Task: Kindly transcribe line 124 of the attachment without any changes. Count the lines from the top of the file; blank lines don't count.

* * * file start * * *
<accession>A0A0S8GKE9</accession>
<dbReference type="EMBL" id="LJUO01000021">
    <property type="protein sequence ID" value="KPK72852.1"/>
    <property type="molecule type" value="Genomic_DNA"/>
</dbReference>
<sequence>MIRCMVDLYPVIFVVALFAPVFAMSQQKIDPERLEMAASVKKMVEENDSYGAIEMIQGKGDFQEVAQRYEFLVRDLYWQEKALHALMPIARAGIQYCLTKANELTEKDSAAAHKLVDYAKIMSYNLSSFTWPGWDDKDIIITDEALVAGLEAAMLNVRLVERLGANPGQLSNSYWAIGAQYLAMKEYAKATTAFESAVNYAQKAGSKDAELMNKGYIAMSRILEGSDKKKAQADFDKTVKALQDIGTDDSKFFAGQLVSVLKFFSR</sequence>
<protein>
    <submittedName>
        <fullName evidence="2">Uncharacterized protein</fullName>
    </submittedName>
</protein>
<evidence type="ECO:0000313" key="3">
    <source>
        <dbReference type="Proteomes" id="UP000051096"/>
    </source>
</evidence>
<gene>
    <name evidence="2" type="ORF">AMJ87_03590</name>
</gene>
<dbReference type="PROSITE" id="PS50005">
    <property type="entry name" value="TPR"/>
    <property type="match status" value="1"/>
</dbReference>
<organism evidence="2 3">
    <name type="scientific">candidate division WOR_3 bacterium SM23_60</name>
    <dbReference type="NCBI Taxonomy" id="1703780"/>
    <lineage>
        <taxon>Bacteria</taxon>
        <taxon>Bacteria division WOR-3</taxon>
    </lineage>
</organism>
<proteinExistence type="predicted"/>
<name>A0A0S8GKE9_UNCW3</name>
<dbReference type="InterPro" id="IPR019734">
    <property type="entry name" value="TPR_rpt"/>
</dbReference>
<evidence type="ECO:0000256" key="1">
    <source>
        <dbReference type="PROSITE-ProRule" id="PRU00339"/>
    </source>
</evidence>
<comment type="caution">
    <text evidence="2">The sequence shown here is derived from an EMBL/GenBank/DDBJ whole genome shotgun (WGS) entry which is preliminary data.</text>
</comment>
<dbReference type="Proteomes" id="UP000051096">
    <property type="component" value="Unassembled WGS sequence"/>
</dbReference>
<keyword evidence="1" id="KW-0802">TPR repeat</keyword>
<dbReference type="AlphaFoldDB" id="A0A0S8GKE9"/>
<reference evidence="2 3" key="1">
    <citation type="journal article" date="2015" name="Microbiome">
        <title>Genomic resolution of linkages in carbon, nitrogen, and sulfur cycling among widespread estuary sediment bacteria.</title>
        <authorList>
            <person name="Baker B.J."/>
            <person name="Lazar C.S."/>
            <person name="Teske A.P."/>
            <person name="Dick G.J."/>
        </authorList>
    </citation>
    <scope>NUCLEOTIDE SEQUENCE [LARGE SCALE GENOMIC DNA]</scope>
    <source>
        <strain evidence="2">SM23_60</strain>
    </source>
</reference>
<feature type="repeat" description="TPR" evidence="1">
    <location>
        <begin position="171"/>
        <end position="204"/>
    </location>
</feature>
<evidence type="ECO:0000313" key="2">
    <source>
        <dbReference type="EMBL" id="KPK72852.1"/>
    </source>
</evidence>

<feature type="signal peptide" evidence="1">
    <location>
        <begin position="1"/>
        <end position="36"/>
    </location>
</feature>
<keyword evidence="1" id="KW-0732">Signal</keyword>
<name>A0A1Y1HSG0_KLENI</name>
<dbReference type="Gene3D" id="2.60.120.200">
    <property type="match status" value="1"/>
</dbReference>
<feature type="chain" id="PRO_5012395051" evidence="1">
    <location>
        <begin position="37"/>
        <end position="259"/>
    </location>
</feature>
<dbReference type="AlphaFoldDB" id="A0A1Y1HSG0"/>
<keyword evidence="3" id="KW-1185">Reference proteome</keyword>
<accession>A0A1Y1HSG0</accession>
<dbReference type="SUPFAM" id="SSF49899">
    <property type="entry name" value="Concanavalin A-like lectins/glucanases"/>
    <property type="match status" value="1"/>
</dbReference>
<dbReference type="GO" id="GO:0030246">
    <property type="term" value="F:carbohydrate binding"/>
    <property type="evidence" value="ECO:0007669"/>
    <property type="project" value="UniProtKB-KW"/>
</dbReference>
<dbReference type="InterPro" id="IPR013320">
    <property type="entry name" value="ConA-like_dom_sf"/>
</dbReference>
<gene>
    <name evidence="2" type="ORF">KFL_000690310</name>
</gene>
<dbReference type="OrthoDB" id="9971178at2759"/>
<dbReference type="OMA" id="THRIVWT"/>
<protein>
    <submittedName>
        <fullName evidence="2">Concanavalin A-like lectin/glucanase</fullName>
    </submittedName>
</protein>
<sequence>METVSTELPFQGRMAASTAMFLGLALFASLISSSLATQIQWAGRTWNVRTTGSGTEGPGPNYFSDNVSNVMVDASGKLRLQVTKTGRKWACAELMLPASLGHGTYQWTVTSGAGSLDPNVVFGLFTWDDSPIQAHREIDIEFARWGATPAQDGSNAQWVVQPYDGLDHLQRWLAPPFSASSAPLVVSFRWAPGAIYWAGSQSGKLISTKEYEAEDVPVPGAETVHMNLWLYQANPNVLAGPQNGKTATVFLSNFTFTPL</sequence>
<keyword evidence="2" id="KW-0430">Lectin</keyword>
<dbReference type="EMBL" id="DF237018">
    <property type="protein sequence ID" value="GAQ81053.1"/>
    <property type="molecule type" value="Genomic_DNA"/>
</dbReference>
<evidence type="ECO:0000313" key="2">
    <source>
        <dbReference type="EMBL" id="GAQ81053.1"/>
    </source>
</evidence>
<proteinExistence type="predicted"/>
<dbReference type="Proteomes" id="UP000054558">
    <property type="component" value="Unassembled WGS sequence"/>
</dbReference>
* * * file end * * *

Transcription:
<evidence type="ECO:0000313" key="2">